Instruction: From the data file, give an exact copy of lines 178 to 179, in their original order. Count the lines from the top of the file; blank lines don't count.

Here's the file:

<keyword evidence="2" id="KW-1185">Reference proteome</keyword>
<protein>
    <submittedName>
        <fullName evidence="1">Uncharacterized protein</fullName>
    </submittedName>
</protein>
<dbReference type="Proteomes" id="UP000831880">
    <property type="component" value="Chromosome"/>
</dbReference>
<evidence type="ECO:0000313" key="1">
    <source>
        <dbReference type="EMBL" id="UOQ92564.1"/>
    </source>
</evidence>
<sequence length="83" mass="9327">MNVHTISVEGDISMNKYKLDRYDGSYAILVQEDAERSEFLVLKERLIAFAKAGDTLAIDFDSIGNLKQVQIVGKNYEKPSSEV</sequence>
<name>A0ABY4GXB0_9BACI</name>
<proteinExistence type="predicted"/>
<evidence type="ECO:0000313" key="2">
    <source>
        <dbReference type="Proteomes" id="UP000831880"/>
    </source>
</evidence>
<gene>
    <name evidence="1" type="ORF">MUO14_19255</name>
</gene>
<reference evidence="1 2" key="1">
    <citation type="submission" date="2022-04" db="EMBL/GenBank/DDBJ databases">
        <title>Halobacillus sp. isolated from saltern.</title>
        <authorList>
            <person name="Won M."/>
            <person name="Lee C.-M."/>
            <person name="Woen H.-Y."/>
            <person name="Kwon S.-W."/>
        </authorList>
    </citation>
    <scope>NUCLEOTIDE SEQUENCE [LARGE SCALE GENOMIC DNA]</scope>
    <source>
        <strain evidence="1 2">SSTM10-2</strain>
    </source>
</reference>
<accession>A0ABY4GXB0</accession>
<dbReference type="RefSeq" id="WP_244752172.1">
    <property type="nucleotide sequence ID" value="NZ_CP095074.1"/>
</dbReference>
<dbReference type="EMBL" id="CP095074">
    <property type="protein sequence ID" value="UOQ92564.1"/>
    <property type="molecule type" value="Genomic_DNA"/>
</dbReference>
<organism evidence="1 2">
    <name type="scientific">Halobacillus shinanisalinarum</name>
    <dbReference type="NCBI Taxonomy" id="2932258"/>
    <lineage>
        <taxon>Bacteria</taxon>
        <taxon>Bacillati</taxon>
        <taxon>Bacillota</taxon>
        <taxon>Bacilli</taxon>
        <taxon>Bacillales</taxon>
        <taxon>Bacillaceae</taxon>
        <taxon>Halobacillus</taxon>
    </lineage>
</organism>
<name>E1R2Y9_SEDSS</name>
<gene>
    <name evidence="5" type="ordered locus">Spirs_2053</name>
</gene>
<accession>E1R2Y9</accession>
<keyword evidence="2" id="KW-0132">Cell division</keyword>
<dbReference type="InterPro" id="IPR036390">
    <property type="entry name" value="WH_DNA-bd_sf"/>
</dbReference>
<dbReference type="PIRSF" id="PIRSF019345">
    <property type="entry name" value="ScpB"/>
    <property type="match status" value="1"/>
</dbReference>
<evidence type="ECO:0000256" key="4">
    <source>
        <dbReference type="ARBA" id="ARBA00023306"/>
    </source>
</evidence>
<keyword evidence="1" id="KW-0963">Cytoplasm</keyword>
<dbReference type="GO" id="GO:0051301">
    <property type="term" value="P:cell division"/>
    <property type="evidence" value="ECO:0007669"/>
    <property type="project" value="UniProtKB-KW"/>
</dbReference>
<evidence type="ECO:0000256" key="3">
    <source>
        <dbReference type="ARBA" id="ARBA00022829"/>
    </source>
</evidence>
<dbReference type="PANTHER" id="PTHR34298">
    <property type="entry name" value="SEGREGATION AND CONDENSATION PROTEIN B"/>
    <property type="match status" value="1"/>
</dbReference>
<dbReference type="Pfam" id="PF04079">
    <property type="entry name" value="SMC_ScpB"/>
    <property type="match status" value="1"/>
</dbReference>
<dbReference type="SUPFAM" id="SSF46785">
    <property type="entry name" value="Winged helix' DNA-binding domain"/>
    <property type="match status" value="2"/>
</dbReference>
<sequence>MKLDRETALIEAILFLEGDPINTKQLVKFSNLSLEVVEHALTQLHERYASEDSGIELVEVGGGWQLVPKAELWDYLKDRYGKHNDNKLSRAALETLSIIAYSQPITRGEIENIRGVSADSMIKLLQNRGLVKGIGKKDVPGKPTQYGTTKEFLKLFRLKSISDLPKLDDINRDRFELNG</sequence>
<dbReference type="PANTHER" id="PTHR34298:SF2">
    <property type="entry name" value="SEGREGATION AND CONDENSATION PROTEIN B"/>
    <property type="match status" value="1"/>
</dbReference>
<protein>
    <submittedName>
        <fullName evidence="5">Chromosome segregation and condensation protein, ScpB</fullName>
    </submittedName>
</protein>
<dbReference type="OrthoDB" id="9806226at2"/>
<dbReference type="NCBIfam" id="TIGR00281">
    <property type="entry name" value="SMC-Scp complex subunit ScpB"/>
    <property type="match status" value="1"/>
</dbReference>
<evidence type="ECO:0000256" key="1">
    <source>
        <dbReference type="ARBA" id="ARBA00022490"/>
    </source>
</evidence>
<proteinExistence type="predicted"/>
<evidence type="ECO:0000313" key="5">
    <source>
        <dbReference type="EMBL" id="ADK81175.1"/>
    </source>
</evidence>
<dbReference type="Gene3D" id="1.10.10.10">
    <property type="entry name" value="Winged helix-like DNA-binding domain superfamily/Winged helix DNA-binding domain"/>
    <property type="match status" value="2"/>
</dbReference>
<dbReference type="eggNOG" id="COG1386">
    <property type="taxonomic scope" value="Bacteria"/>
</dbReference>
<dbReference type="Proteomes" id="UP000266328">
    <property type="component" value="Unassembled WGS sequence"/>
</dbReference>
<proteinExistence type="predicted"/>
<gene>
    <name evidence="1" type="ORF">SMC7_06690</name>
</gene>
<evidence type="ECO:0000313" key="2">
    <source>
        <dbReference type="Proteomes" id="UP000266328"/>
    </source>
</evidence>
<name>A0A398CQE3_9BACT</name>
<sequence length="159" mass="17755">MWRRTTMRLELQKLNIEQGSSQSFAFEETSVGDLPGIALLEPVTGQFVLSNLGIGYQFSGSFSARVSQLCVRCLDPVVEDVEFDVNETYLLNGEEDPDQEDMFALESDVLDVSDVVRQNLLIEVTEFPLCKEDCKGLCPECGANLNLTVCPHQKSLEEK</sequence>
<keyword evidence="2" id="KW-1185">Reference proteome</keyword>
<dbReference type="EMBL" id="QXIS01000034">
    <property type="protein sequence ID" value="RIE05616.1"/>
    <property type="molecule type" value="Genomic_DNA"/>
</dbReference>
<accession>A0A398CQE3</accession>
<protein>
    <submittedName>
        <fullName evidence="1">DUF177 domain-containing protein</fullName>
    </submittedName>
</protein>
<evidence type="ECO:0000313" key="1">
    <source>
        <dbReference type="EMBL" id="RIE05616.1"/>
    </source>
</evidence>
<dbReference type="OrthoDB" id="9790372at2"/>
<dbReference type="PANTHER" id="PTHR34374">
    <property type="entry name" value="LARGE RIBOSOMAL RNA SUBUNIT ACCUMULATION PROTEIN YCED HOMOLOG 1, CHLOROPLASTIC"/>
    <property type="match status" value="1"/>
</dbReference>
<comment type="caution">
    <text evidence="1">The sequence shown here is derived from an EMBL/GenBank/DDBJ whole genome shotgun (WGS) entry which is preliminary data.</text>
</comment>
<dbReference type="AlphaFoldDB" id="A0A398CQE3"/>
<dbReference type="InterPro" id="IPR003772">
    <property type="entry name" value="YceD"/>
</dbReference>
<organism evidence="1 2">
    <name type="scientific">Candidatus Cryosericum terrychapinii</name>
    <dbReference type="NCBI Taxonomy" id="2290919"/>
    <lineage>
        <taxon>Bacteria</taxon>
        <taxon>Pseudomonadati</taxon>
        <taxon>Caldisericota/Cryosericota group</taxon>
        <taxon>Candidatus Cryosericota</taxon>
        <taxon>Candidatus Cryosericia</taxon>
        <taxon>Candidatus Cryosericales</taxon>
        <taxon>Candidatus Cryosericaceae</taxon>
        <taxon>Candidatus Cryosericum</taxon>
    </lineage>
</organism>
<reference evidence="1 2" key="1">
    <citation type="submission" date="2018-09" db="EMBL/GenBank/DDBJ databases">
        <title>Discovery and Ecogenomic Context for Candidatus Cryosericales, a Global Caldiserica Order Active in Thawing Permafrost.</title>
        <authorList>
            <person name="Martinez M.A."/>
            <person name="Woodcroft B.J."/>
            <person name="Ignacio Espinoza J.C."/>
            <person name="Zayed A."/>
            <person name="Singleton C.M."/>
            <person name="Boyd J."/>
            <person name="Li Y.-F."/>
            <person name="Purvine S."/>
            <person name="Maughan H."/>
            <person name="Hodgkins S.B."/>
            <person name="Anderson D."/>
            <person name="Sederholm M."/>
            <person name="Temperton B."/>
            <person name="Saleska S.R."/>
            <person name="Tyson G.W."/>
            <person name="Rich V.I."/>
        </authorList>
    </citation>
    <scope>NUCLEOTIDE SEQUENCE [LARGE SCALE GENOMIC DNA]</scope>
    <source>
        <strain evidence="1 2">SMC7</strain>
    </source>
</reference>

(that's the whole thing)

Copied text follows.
<organism evidence="1 2">
    <name type="scientific">Candidatus Cryosericum terrychapinii</name>